KEY VOTE LOOMING IN STATE SENATE …
Make no mistake: There is only one vote to watch in the South Carolina Senate when it comes to a totally unnecessary five-year, $1.8 billion tax hike.
And it’s coming sooner than you might think …
This proposed levy – which would add an indefinite $800 million-a-year tax hike to its initial increases – is being pushed (perhaps illegally) by powerful S.C. Senate president Hugh Leatherman. In fact, Leatherman has vowed that “his” chamber won’t adjourn next week until it has advanced this massive new levy.
Standing in Leatherman’s way? Taxpayers’ “Stonewall,” S.C. Senator Tom Davis.
For two years’ running, Davis – with the help of several fiscally conservative State Senators – has successfully filibustered similar proposed tax increases. And he’s vowed to filibuster this year’s proposed tax hike, H. 3516.
His basic argument? That lawmakers are trying to pump hundreds of millions of dollars into a demonstrably flawed, inherently corrupt system that prioritizes projects based on political pressure – not public need.
Is he correct? Damn right he is. GOP lawmakers have more than doubled the scandal-scarred S.C. Department of Transportation (SCDOT)’s base budget over the last seven years. On top of that, they’ve approved hundreds of millions of dollars in new (and likely unconstitutional) borrowing for transportation projects.
Has this mountain of money “fixed our roads?”
No. Not even close. Things are arguably worse than ever – and lawmakers have utterly failed to rein in rampant corruption and incompetence at the agency.
Davis has also pointed out (correctly) that the current bill – in addition to providing no structural reform – includes no offsetting tax relief. It’s a pure money grab, in other words, one that stands to directly benefit self-dealing politicians like Leatherman.
“We have a third-world, political-spoils system of road spending that is, by design, controlled by a handful of legislators,” Davis told us. “That’s why, despite funding increases, our roads remain in substandard condition, and it’s why focusing on the revenue side of the equation will never be the answer.”
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Who loses in this equation? Dirt poor South Carolina motorists – who already pay a disproportionately high percentage of their income on fuel costs.
Accordingly, this website has consistently opposed such levies – and supported limited government lawmakers like Davis who are willing to stand against them. We need more lawmakers like him – in the Senate and the increasingly left-leaning S.C. House.
In the coming days, State Senators will have one chance – and one chance only – to stand with taxpayers on this critical issue. There is one vote – and one vote only – that will determine whether they support the tax-and-spend status quo or a long-overdue reprioritization of the billions in new money that taxpayers keep shipping to Columbia, S.C.
With Davis vowing to oppose the gas tax increase on the floor of the Senate for the third consecutive year, lawmakers must vote to “sit him down” before they can pass the legislation. Procedurally, that’s called a “cloture” vote – and it requires twenty-four Senators to support it on the “second reading” of a bill and twenty-six Senators (or three-fifths of those present and voting) to support it on a bill’s third and final reading.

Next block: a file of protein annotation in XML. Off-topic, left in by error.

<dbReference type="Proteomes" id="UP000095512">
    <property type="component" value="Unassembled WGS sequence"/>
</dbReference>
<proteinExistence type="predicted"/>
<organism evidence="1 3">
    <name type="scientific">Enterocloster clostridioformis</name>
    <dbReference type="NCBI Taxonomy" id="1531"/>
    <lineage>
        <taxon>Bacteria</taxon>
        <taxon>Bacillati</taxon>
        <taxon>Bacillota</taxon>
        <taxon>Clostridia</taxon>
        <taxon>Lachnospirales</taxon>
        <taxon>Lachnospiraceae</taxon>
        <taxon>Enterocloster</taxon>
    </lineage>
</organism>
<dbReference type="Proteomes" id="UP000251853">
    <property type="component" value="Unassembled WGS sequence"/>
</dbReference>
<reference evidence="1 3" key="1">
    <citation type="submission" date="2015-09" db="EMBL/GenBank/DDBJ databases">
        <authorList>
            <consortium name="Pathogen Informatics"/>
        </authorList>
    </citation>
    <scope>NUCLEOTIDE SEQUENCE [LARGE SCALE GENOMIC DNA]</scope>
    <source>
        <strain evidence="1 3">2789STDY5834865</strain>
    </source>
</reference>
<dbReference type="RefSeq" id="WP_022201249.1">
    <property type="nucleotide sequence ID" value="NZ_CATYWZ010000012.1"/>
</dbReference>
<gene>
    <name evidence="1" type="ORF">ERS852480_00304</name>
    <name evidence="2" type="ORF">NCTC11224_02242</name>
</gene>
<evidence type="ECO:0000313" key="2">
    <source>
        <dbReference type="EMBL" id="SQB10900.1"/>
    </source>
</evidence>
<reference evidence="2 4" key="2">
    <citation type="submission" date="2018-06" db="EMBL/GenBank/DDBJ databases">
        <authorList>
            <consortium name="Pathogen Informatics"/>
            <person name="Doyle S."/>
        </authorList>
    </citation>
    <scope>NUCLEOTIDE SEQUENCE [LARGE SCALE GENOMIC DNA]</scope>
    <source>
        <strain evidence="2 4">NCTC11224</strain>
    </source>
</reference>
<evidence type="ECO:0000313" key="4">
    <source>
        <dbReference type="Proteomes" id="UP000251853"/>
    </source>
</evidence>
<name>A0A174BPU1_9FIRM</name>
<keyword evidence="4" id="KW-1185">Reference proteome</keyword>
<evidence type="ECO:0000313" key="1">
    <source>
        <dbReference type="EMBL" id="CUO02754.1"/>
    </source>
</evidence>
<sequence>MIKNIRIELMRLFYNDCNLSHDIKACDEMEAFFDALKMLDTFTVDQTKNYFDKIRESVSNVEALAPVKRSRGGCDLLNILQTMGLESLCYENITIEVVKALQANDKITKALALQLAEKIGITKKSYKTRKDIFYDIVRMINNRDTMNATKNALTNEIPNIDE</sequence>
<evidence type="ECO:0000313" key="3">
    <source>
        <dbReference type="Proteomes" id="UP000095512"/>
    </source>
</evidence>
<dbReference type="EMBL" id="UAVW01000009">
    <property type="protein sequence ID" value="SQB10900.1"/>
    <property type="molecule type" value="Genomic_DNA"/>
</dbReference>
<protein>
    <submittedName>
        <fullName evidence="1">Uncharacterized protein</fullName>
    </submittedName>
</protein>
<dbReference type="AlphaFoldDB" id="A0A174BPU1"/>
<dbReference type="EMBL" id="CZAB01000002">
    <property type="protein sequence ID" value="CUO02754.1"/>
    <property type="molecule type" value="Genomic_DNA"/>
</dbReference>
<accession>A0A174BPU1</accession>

Obviously Leatherman and all eighteen Senate Democrats will vote to sit Davis down – which ordinarily means they would need to pick up seven “Republicans” in order to ram the tax hike through.
Do they have those votes? It looks like it’s going to be close …
Davis lost an ally earlier this year when fiscally conservative State Senator Kevin Bryant “ascended” to the lieutenant governor’s office earlier during a dubious constitutional succession. Bryant’s seat has yet to be filled. Meanwhile S.C. Senator John Courson – who typically votes with fiscally liberal “Republicans” – is suspended from office pending the outcome of criminal charges filed against him in connection with the ongoing #ProbeGate investigation.
That leaves forty-four Senators with one of three options …
1) Voting Against Cloture – This is a vote to continue the filibuster and prevent the gas tax hike from passing.
2) Voting for Cloture – This is a vote to end the filibuster and allow the gas tax hike to proceed.
3) “Taking a Walk” – This is when a lawmaker intentionally leaves the chamber (or is absent) in an effort to make it easier
The only pro-taxpayer vote is “Option 1.” Any Senator who chooses either the second or third options is effectively voting for a $1.8 billion tax hike over the next five years (and an $800 million annual tax hike every year thereafter).
Whatever the odds against him, Davis has made it clear he has no intention of sitting down voluntarily – insisting on offsetting tax relief as well as long-overdue reform to SCDOT and the elimination of the corrupt S.C. Transportation Infrastructure Bank (STIB).
“Unless and until true accountability is brought to expenditures, our roads will never be in the condition you have the right to expect,” he said. “That means abolishing the SCDOT and the STIB and vesting their powers in a cabinet-level Secretary of Transportation, appointed by and directly accountable to the governor. This is supported by organizations on the right, center and left; moreover, in private, most legislators acknowledge it’s the right thing to do, even as fear of political retribution leads them in public to support the status quo.”
Let’s hope and pray he’s got the votes …
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